As will be apparent to those of skill in the art, the cross-sectional shape of the aperture can take any of a variety of forms and still accomplish the objectives of the present invention. For example, FIG. 3 illustrates a lens having a plurality of semicircular apertures 36 at the edge of the lens. Apertures may alternatively be formed by a plurality of enclosed circles punched into the peripheral zone of the lens, which circular holes are partially covered by the frame to produce the appearance of a plurality of semicircles. The apertures 36 in the as mounted condition may thus be defined by a relatively tight radius curved wall 40 in the lens and a relatively flatter curved or straight wall 42 formed by a portion of the frame 16.
The circular or semi-circular indent in the lens which forms aperture 36 can have a constant or substantially constant radius. Alternatively, the aperture 36 can take any of a variety of alternate forms as will be apparent to those of skill in the art in view of the disclosure herein. For example, the aperture may be defined by a portion or all of a circular, semicircular, oval, elliptical, or non regular curved shape depending upon the shape of the recess or aperture and upon its orientation once mounted in the frame. Angular configurations such as triangular, square, rectangular, or others having sharp corners can be used but tend to be less desirable due to stress dispersion considerations as will be apparent to those of skill in the art. However, the provision of radiused corners in an otherwise angular geometry can minimize the risk of lens fracture. Thus, for example, elongated rectangular apertures with slightly rounded corners can be provided to extend along the interface between the frame and the lens.
The cross-sectional size or area of the aperture 36 can also be varied considerably and remain within the scope of the present invention. Two relevant size considerations are the cross-sectional area of each individual aperture 36, as well as the sum of all of the cross-sectional areas of all apertures 36 on a given lens. To achieve a desired total cross-sectional flow area, fewer relatively larger apertures 36 may accomplish the same flow objective as relatively more smaller cross-sectional area apertures 36. In general, the size and number of apertures 36 to achieve a desired total flow area can be optimized depending upon a variety of competing considerations such as desired impact strength for the lens, desired flow distribution across the lens, and the acceptable distance into the optical zone that the apertures 36 can project.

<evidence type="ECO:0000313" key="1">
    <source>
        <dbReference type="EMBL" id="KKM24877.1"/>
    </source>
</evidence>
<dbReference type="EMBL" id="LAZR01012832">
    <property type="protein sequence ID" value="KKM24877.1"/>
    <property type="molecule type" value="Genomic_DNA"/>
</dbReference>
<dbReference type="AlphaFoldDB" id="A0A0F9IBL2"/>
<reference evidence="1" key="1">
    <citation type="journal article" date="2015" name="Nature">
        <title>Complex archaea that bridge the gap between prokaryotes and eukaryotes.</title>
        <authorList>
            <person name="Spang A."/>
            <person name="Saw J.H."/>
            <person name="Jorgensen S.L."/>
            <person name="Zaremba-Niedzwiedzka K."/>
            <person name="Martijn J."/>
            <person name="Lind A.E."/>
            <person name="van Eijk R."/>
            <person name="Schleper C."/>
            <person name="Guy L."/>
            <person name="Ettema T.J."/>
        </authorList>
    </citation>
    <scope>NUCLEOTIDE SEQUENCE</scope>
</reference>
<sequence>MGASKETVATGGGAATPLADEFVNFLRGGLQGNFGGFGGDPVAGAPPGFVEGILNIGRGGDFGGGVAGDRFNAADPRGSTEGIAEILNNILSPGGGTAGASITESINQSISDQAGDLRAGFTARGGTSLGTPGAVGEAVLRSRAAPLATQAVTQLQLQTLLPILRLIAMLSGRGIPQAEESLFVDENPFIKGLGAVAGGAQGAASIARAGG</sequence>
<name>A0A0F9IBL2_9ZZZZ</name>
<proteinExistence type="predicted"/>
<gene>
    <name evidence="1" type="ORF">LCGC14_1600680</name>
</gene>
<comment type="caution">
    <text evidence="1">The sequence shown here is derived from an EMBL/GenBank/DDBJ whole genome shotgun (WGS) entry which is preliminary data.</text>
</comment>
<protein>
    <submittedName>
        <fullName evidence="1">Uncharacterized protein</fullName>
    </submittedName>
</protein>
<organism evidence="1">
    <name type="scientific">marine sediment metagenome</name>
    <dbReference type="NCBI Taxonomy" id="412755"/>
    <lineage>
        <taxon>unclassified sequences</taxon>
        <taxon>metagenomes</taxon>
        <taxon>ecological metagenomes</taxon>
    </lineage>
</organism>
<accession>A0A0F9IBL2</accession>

In general, the total cross-sectional flow area of the apertures 36 in the lens will generally range from about 0.2% to about 50% of the total lens area. Preferably the flow area of the apertures will be in the range of from about 0.5% to about 20% of the total lens area, and, more preferably, between about 1% and about 10% of the total lens area. In one embodiment, in a pair of eyeglass lenses as illustrated in FIG. 2 having a generally elliptical shape with vertical height through the lens of about 1.58 inches, and a horizontal arc length of the lens of about 2.62 inches, 13 semicircular apertures each having a radius of about 0.062 inches have a combined cross sectional area of roughly 2.5% of the total area of the lens. For this purpose, the total area of the lens refers to the total area within the orbital or within the outer periphery of the lens if the orbital does not encircle the lens, as though there were no apertures in the lens.
In an embodiment such as that illustrated in FIG. 2, each aperture 36 has a constant radius (r) within the range of from about 1/32 inch to about 1/4 inch. In an embodiment having an aperture diameter of 1/8 inch and having a maximum aperture dimension from the wall 42 to the bottom of the aperture of 1/16 inch, the width of the aperture 36 at the point of contact with the frame (i.e., the length of wall 42 within a given aperture) is therefore about 1/8 inch (2r).
Within the range of from about 1 to about 20 or 30 or more total apertures 36 are typically provided for each lens. As the cross sectional area of each aperture gets too small, however, flow may become unacceptably low due to interference and flow rate limiting effects. Thus, no more than about 12 to 18 apertures are generally preferred.
The minimum number of apertures is affected by a variety of factors, including desired air flow and other aspects of the eyeglass design. For example, if the eyewear conforms very closely to the wearer's head, at least one lower edge aperture and at least one upper edge aperture is preferred to permit a convection flow. Preferably, four or more apertures are provided at each of the upper and lower edges. In terms of area, each of the lower and upper edges is preferably provided with apertures totalling at least about 0.2% and more preferably at least about 1% of the total area of the lens. Apertures can be positioned along the top or the bottom edges or either side, or any combination thereof.